Weatherford Hall – New Photo of the Tower Finial! Super student researcher Mike Dicianna has given us another fun post about OSU history.
One of the most iconic buildings on the Oregon State campus is Weatherford Hall. Completed in 1928 as part of a massive building program began by Oregon Agricultural College President William Jasper Kerr, the new dormitory would house 344 male students for the growing institution. The newly completed building cost $460,000 – including furnishings! The university financed the huge project by means of a bond issue that was retired gradually with usage fees paid by the men who lived in the dorm. The residence hall wings were named after Austin T. Buxton, Daniel V. Poling, Thomas J. Cauthorn, and Curtis L. Hawley. From the beginning, the men of these dorms were known as “independents,” that is not affiliated with the fraternities on campus. Watch a video history of this picturesque building on YouTube.
Weatherford Hall served as a dormitory and focal point for the university for many years, but time was not kind to the stately building. Leaks destroyed plaster in the interior, wiring and plumbing became dated and dangerous, and the building was deemed unsafe. The dorm closed at the end of the 1993-94 school year. In 1997, a renovation of the historic dorm was planned, and Weatherford reopened in 2004 as the new home of the Austin Entrepreneurship Program.
Recently, a donor called SCARC with a question about a photograph from her grandfather, Lloyd Bonney’s estate with a possible connection with OSU. Nan Harrison, of Springfield, Oregon described a photograph of her grandfather with the new “copper finial to be placed on the new O.A.C. Dormitory, Corvallis, Ore.” The copper finial was manufactured by Strobel & Miller Metal Works, of Eugene, Oregon. Nan agreed to send SCARC the original photograph and negative to include in our collection.
My first thought was it possibly could have been the decoration for the first men’s dorm, Cauthorn Hall (now Fairbanks) dating just before the turn of the century. Upon receiving an initial scan of the photo, I could tell it was later than 1892, but where could this finial have been installed? Searching through SCARC’s collection of historic O.A.C. photographs, the huge copper finial revealed itself! The tower of the new dormitory, Weatherford Hall sported the beautiful creation. The date of the photograph was confirmed as 1928!
This one photograph enhances our collection of Weatherford Hall in a special way. There are a few construction images from 1928, and numerous photos throughout Weatherford’s eighty-five year history, but this individual detail shot of the finial is a true find. As a thank you to our donor Nan and her family, I spent some time restoring the old photo digitally. Removing cracks and stains, the original “patina” of the photograph was retained, and a high resolution copy was made available to the family.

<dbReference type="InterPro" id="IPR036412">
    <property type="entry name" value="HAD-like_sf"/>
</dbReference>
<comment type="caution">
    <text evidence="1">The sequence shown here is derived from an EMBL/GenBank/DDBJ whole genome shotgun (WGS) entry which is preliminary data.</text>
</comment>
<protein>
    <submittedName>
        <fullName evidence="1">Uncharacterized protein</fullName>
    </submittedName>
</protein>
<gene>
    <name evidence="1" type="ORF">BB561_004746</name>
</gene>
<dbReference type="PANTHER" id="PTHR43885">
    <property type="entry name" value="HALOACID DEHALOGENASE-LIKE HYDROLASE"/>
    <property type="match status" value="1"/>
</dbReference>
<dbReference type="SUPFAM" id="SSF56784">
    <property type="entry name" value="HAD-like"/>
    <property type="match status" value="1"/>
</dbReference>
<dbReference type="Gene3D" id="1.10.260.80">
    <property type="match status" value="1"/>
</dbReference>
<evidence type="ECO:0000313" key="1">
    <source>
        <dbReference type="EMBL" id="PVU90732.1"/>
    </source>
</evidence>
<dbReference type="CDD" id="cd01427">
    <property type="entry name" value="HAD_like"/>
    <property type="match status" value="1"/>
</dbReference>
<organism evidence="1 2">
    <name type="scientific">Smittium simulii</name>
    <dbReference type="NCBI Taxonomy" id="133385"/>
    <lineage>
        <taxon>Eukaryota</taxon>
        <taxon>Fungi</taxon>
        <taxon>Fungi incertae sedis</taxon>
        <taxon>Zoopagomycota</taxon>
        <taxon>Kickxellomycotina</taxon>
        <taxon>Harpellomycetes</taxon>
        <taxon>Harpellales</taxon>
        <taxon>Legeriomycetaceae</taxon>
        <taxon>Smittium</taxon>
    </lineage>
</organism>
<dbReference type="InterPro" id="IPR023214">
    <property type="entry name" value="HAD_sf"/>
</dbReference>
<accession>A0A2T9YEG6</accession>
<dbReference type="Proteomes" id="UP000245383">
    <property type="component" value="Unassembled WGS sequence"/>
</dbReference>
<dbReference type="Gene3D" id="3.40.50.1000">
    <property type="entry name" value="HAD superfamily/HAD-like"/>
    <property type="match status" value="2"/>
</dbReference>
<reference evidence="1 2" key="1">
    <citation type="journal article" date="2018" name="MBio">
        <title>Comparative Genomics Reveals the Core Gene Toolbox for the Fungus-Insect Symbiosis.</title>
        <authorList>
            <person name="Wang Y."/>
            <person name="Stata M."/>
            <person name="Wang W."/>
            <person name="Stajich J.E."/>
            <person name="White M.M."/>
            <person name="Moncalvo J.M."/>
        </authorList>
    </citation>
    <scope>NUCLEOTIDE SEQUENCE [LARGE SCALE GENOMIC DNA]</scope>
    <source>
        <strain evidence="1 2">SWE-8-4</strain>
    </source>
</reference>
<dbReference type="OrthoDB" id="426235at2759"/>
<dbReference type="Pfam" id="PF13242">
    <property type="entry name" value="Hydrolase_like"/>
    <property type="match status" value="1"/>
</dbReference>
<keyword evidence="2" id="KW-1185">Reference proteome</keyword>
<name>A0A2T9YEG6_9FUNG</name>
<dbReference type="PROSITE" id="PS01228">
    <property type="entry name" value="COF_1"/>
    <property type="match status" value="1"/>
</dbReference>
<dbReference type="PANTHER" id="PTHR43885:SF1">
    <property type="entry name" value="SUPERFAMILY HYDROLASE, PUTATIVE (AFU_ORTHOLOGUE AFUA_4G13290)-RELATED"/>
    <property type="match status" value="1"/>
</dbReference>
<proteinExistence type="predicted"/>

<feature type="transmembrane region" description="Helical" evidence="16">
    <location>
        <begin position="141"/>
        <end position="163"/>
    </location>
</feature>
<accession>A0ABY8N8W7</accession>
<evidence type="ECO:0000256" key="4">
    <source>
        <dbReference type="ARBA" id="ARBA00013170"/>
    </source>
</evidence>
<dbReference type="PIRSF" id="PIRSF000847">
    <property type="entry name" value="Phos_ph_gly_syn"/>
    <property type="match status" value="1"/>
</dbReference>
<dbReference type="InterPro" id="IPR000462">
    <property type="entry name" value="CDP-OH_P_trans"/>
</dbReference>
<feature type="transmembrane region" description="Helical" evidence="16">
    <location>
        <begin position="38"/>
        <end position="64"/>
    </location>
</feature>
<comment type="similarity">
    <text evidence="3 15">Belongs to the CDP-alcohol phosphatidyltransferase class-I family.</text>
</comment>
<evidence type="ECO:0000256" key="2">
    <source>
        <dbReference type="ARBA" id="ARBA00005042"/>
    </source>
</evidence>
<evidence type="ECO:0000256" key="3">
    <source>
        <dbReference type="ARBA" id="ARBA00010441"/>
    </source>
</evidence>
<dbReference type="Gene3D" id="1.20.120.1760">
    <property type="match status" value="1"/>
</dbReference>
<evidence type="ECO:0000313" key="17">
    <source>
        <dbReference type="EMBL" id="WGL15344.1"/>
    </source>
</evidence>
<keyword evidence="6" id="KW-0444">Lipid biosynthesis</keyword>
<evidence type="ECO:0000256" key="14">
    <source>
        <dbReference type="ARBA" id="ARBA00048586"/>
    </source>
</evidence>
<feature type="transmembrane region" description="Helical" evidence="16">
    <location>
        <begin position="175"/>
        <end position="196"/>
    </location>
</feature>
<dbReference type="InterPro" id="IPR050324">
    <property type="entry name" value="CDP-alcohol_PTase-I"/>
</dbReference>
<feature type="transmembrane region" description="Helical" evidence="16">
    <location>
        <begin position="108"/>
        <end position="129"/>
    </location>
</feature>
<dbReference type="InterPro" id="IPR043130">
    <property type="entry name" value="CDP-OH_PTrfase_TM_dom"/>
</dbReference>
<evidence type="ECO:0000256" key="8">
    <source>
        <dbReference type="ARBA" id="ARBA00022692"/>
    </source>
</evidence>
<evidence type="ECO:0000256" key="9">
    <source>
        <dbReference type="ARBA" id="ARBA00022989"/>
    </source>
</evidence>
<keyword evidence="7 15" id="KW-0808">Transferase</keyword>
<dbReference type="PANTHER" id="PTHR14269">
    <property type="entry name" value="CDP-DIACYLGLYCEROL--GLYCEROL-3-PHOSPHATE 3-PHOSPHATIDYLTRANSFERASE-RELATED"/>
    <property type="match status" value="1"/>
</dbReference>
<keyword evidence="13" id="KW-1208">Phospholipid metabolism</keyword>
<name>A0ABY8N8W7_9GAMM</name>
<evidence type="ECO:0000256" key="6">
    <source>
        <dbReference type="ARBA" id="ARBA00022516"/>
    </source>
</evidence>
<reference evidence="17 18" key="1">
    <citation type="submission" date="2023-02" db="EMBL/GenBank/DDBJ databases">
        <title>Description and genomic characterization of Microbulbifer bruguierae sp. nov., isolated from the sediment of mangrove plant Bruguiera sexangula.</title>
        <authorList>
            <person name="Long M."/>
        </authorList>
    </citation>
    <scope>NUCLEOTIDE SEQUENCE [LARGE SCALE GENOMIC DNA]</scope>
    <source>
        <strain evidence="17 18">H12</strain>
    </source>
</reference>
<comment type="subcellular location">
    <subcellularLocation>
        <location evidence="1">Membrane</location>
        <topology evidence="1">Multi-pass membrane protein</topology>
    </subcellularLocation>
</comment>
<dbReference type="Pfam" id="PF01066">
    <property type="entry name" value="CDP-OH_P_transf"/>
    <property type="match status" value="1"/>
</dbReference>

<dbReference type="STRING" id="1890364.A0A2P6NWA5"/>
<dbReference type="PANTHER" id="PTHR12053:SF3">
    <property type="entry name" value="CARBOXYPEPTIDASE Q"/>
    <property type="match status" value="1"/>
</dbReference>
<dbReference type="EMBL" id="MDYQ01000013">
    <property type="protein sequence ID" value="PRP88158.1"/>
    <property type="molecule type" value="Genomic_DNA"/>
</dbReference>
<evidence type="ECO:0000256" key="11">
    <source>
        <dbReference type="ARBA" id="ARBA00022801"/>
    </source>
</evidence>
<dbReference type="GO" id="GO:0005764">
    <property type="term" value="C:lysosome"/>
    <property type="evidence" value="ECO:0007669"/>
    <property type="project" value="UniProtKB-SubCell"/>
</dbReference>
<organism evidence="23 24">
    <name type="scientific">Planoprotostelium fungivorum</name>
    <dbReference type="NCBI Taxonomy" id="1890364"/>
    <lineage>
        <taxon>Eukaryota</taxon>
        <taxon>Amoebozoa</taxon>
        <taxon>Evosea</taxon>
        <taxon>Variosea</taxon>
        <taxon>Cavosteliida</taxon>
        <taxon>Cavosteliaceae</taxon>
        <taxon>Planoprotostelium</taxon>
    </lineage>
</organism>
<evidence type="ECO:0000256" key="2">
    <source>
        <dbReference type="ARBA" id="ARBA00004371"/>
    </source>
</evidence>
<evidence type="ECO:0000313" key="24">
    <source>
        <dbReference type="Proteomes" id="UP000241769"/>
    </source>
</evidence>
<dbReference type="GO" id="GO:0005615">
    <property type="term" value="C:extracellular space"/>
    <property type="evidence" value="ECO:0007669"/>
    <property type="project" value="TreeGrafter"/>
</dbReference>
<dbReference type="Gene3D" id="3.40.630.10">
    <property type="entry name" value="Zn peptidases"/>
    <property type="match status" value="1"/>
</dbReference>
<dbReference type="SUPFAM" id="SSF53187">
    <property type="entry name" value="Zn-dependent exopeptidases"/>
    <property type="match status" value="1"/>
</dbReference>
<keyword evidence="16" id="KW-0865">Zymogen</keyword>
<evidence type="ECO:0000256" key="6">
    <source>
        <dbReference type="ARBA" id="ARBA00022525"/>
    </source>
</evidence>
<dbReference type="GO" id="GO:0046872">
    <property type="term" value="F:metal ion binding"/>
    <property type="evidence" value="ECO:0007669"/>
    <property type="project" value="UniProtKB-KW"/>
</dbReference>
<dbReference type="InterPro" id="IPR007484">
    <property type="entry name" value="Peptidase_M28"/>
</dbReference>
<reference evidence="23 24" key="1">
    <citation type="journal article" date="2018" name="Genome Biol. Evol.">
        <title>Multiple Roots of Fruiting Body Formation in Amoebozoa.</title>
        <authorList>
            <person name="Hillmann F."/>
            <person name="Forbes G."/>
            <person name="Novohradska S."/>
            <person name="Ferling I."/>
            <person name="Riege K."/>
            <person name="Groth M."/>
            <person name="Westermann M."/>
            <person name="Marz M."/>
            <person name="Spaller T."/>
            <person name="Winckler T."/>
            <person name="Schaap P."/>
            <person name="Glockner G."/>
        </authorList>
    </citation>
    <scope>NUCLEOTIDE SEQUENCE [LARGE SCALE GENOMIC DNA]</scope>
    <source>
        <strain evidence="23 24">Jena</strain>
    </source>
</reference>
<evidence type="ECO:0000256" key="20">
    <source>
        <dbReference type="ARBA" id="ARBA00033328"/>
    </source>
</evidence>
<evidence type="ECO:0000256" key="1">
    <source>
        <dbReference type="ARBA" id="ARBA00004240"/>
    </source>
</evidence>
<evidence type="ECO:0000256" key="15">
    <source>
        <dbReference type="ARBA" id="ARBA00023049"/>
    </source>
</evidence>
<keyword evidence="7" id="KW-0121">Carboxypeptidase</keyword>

Sometimes it is the small things that excite an archivist. This single photograph revealed a part of OSU history that has been undocumented in our collections. Weatherford Hall was built exclusively by Oregon sub-contractors during 1928, something the Architect firm of Bennes & Herzog was proud to feature. And now, through this donation of a single photograph, the firm of Strobel & Miller of Eugene can be documented as part of this achievement. The photograph is available for researchers in Harriet’s Collection (HC), at OSU Special Collections & Archive Research Center.
Hi, I’m Nan Harrison. I don’t know if the info I’m sending will add anything to the article but I’d like to identify the men in the pictures that I know.
The white haired gentleman on the far left is Mr. Stroble. (I don’t know his first name). The man kneeling next on the left side of the finial is my grandfather, Lloyd Bonney. The man on the far right on the picture is George Miller. He was my grandfather’s brother-in-law (they married twin sisters).
I don’t know the other mens’ names.
Another note…I shared this photo with all my aunts, uncles and cousins. One of my cousins was dating a gentleman who is a sheet metal journeyman and a teacher in sheet metal apprenticeship program at a local community collage. I met him at a family gathering. Once I knew he was a metalsmith and a teacher I asked if he’d seen the photo. My cousin had actually made a copy for him.
To make a long story short, not only does he teach the trade, he uses the photo as a project in his classes. He challenges his first year apprentices/students to reachsearch and figure out how the finial was made in 1928 with out the equip that is used in todays sheet metal trade. That must be quite a challenge!
Anyway, thanks for the great blog! I’m sooo proud my grandfather is a part of OSU history!